below: Two fish joined to make a circle, a standard.  From India, late 18th century.   Made from silver.  There are many myths and symbols that feature fish.  In Hindu tradition, the fish was associated with Brahma and Manu, a progenitor of mankind.  In addition, one myth is that a fish was believed to hold up the globe.

on display at the Aga Khan Museum, two fish joined in a circle, a standard, for the top of a pole

below: A portrait of Nawab Bairam Khan, painted around 1710-40, watercolour and gold on paper.  He is pictured in profile, sitting alone in his peaceful garden.

on display at the Aga Khan Museum, a painting, portrait of Nawab Bairam Khan, painted around 1710 to 1840, watercolour and gold on paper, scene is a man sitting on a carpet, under a tent roof, leaning on a large pink pillow

below: Knife with jade handle carved in the shape of a horse head and neck.

on display at the Aga Khan Museum, a metal knife iwth a jade handle that is carved into the shape of a horse head and neack, decorated with gold bridle

As you all know, the TTC is replacing their older streetcars with new longer Bombardier streetcars.   Or at least they are trying to 🙂  Because they are longer, they don’t fit into existing “garages”, hence the new Leslie Barns facility.  Located on Leslie St., south of Queen, it is the new streetcar “home”.  It is where streetcars are parked, maintained and repaired.  It has been in operation since Nov 2015 but the first chance the public got to peak inside the finished complex was at Doors Open on the 28th of May.

below: While waiting for a streetcar at the corner of Queen and Broadview on the way to visit the Leslie Barns, I saw this renovated TTC streetcar from the 1950’s.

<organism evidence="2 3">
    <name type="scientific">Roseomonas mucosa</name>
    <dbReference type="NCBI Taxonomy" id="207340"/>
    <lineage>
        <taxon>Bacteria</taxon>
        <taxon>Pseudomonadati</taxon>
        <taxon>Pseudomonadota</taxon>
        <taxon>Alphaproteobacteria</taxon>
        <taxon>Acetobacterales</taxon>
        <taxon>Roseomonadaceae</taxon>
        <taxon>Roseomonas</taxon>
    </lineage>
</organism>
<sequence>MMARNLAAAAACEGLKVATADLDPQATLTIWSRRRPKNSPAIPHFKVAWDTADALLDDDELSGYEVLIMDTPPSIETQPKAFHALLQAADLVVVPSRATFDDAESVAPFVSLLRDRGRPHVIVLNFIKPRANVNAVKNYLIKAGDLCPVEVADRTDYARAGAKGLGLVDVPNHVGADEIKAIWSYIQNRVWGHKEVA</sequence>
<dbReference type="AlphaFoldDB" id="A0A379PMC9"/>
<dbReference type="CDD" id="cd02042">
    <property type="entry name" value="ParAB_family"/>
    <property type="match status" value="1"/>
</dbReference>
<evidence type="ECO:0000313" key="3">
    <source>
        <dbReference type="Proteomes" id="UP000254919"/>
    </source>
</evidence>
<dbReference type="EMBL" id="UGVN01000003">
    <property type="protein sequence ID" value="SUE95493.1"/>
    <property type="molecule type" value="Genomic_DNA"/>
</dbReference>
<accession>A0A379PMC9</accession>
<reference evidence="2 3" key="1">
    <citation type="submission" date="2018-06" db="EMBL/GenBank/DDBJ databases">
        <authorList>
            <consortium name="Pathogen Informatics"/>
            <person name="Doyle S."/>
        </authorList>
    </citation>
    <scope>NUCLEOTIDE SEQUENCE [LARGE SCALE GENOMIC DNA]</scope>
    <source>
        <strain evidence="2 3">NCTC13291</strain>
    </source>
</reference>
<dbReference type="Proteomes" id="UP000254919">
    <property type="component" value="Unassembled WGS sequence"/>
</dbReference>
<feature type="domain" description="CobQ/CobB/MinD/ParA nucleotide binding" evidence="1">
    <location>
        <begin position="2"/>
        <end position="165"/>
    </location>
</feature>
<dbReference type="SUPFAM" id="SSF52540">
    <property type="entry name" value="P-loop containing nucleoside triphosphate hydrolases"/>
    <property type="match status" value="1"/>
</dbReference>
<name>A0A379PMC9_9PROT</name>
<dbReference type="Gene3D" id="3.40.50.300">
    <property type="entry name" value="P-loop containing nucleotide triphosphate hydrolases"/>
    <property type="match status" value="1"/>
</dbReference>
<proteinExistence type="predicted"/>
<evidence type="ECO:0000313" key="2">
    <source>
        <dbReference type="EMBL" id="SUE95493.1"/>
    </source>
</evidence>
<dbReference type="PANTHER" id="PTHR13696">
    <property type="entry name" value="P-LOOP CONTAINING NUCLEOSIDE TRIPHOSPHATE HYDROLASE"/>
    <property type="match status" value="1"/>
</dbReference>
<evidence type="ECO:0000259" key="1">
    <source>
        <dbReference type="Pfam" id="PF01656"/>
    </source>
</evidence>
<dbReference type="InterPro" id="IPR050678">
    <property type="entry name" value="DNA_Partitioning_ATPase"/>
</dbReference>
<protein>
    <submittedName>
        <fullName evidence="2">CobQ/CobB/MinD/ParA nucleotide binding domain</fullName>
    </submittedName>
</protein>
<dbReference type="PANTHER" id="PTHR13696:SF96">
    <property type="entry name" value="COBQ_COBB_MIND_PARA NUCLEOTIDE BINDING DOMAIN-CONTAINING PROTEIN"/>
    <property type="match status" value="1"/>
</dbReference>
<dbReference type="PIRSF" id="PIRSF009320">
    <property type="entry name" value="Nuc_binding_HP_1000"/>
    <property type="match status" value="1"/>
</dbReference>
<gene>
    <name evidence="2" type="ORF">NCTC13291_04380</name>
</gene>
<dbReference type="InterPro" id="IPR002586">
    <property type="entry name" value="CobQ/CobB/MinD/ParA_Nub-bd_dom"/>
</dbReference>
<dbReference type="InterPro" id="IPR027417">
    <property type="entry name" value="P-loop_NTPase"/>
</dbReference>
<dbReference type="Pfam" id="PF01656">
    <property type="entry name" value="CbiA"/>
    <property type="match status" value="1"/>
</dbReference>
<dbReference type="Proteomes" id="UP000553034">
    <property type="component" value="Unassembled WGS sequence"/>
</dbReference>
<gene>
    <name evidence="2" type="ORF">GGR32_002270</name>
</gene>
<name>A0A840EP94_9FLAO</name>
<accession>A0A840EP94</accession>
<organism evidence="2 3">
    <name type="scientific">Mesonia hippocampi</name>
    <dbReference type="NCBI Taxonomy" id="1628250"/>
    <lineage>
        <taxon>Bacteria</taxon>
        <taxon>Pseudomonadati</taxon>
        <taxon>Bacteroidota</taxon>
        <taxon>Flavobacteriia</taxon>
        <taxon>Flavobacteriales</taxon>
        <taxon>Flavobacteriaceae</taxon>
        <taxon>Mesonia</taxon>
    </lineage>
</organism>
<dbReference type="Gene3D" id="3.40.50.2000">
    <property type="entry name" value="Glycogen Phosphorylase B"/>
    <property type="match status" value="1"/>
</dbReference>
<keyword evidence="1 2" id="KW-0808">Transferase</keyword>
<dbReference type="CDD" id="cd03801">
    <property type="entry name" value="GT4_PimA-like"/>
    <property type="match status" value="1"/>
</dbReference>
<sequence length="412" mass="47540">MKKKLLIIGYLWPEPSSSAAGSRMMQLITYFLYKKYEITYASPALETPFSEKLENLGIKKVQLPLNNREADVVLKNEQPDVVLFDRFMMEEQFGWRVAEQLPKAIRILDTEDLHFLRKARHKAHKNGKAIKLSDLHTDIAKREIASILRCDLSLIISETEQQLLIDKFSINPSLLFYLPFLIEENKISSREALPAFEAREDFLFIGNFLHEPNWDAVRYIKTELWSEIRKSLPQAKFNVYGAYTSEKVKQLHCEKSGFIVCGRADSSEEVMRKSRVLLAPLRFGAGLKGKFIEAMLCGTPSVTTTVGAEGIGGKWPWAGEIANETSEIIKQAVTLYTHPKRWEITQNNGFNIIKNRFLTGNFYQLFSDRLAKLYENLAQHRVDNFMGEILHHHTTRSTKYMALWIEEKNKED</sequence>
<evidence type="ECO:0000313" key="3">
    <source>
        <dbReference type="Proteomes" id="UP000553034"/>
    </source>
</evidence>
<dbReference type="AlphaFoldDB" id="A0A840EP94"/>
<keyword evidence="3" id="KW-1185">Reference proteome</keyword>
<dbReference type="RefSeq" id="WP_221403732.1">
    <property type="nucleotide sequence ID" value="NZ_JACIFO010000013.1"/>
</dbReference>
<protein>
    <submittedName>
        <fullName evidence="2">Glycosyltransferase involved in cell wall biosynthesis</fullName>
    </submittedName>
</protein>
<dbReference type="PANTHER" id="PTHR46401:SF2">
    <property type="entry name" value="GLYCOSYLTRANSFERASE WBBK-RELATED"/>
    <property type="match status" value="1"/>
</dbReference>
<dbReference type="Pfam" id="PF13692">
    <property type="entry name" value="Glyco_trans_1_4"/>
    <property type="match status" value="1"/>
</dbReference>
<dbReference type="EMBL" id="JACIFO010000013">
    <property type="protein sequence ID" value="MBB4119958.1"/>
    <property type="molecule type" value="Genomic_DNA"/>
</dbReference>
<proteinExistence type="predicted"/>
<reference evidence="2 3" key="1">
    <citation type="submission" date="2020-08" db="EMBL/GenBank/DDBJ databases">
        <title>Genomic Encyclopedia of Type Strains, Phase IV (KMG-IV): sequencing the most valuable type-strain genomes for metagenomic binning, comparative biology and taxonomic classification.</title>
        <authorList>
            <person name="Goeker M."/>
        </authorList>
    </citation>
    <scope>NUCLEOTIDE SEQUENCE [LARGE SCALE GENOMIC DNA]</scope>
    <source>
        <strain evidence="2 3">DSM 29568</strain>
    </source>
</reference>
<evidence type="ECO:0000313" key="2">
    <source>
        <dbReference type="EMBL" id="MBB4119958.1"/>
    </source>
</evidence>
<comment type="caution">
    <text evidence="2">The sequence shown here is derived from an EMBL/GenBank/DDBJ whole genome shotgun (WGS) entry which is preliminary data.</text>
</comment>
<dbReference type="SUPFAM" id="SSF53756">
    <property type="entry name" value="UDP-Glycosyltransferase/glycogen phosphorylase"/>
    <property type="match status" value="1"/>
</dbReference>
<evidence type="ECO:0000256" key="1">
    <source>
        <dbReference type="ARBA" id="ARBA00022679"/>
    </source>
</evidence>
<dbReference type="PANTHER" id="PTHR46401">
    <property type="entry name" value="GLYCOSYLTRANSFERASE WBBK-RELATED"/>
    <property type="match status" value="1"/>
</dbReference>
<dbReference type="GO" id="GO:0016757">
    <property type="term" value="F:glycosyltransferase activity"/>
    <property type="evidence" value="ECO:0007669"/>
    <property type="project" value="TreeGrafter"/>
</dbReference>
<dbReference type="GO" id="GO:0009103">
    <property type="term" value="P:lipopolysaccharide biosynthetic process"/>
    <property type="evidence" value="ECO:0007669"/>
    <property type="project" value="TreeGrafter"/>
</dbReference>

An old restored TTC streetcar, maroon and yellow, on Queen St. East

below:  The streetcar tour involved riding a new streetcar through a maintenance bay in the building and then around the parking lot out back.

People at Doors Open in TOronto, at the TTC LEslie Barns streetcar facitlity, lining up for , or just getting off of, streetcar tours, riding the new streetcars around Leslie Barns

A group of people inside Leslie Barns streetcar facility, standing aside to make way for a new streetcar that is taking other people on a tour.

people riding in a new streetcar, photo taken from the outside, most of them are waving

A man in black T-shirt and black cap is taking a picture of people riding in the new streetcar, inside Leslie Barns at Doors Open

below: Exterior, parking space for at least 100 streetcars

the massive concrete parking lot for streetcars with all the overhead wires. The building that houses the workshops and cleaning and office for the ttc is in the background.

below: Special bays have been constructed with space for workers to access both the underneath and the top of the streetcars.  Because the cars have been designed to ride low, a lot of their workings such as the HVAC and propulsion systems are built into the roof of the car.

the back of a new streetcar as it passes through interior of Leslie Barns streetcar facility, a large, tall interior space with lots of pipes

A streetcar sits in a repair bay of the Leslie Barns, space underneath the streetcar for workers to go down and work on the underside of the streetcar.

below: It’s a big space!  …. 17,510 square metres (188,500 sq ft) in fact.

interior of Leslie Barns streetcar facility, a large, tall interior space with lots of pipes

below: A spic and span shiny paint room

interior of the paint room at Leslie Barns, where streetcars go to get painted.

below: A myriad of colour coded pipes

A myriad of pipes running up walls and across the ceiling, blue, pink, red, grey, all colour coded, interior, Leslie Barns